Meal planning can be a key part of managing diabetes. Planning meals and snacks with the right balance of carbohydrate, protein, and fat can help you keep your blood sugar at the target level you set with your doctor.
You don't have to eat special foods. You can eat what your family eats, including sweets once in a while. But you do have to pay attention to how often you eat and how much you eat of certain foods.
You may want to work with a dietitian or a certified diabetes educator. He or she can give you tips and meal ideas and can answer your questions about meal planning. This health professional can also help you reach a healthy weight if that is one of your goals.
Your dietitian or diabetes educator may suggest that you start with the plate format (also called the plate method) or carbohydrate counting.
The plate format is a simple way to help you manage how you eat. You plan meals by learning how much space each food should take on a plate. Using the plate format helps you spread carbohydrate throughout the day. It can make it easier to keep your blood sugar level within your target range. It also helps you see if you're eating healthy portion sizes.
To use the plate format, you put non-starchy vegetables on half your plate. Add meat or meat substitutes on one-quarter of the plate. Put a grain or starchy vegetable (such as brown rice or a potato) on the final quarter of the plate. You can add a small piece of fruit and some low-fat or skim milk or yogurt, depending on your carbohydrate goal for each meal.
Here are some tips for using the plate format:
With carbohydrate counting, you plan meals based on the amount of carbohydrate in each food. Carbohydrate raises blood sugar higher and more quickly than any other nutrient. It is found in desserts, breads and cereals, and fruit. It's also found in starchy vegetables such as potatoes and corn, grains such as rice and pasta, and milk and yogurt. Spreading carbohydrate throughout the day helps keep your blood sugar levels within your target range.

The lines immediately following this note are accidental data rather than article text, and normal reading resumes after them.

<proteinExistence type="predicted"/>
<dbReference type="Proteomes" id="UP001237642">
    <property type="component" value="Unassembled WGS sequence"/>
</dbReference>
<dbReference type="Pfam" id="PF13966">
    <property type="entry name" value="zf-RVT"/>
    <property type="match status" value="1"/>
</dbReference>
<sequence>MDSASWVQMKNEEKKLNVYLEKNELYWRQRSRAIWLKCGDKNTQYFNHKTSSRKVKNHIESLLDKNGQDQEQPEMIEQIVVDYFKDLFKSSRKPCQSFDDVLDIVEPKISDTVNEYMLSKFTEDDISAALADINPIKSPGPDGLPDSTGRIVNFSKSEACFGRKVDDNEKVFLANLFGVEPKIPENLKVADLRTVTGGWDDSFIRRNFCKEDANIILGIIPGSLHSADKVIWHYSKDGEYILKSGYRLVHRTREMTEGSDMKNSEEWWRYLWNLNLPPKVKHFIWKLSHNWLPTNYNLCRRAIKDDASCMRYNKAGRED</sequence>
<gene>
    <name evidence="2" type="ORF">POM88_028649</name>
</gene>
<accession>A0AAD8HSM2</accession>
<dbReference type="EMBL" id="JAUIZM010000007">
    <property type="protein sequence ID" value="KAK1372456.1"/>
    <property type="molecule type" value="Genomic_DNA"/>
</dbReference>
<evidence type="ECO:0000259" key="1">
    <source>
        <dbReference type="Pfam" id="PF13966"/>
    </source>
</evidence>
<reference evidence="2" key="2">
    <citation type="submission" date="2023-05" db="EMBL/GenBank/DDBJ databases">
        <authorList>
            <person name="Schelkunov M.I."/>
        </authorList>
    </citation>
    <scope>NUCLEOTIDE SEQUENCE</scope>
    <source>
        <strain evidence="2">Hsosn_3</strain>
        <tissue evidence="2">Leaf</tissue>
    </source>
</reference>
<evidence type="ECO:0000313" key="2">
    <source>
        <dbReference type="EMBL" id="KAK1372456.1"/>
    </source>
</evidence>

Your daily amount depends on several things, including your weight, how active you are, which diabetes medicines you take, and what your goals are for your blood sugar levels. A registered dietitian or diabetes educator can help you plan how much carbohydrate to include in each meal and snack.
A guideline for your daily amount of carbohydrate is:
The Nutrition Facts label on packaged foods tells you how much carbohydrate is in a serving of the food. First, look at the serving size on the food label. Is that the amount you eat in a serving? All of the nutrition information on a food label is based on that serving size. So if you eat more or less than that, you'll need to adjust the other numbers. Total carbohydrate is the next thing you need to look for on the label. If you count carbohydrate servings, one serving of carbohydrate is 15 grams.
For foods that don't come with labels, such as fresh fruits and vegetables, you'll need a guide that lists carbohydrate in these foods. Ask your doctor, dietitian, or diabetes educator about books or other nutrition guides you can use.
If you take insulin, you need to know how many grams of carbohydrate are in a meal. This lets you know how much rapid-acting insulin to take before you eat. If you use an insulin pump, you get a constant rate of insulin during the day. So the pump must be programmed at meals to give you extra insulin to cover the rise in blood sugar after meals.
When you know how much carbohydrate you will eat, you can take the right amount of insulin. Or, if you always use the same amount of insulin, you need to make sure that you eat the same amount of carbohydrate at meals.
If you need more help to understand carbohydrate counting and food labels, ask your doctor, dietitian, or diabetes educator.
Here are some tips to get started:
Follow-up care is a key part of your treatment and safety. Be sure to make and go to all appointments, and call your doctor or nurse call line if you are having problems. It's also a good idea to know your test results and keep a list of the medicines you take.
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Current as of: December 7, 2017
Kathleen Romito, MD - Family Medicine
& Rhonda O'Brien, MS, RD, CDE - Certified Diabetes Educator
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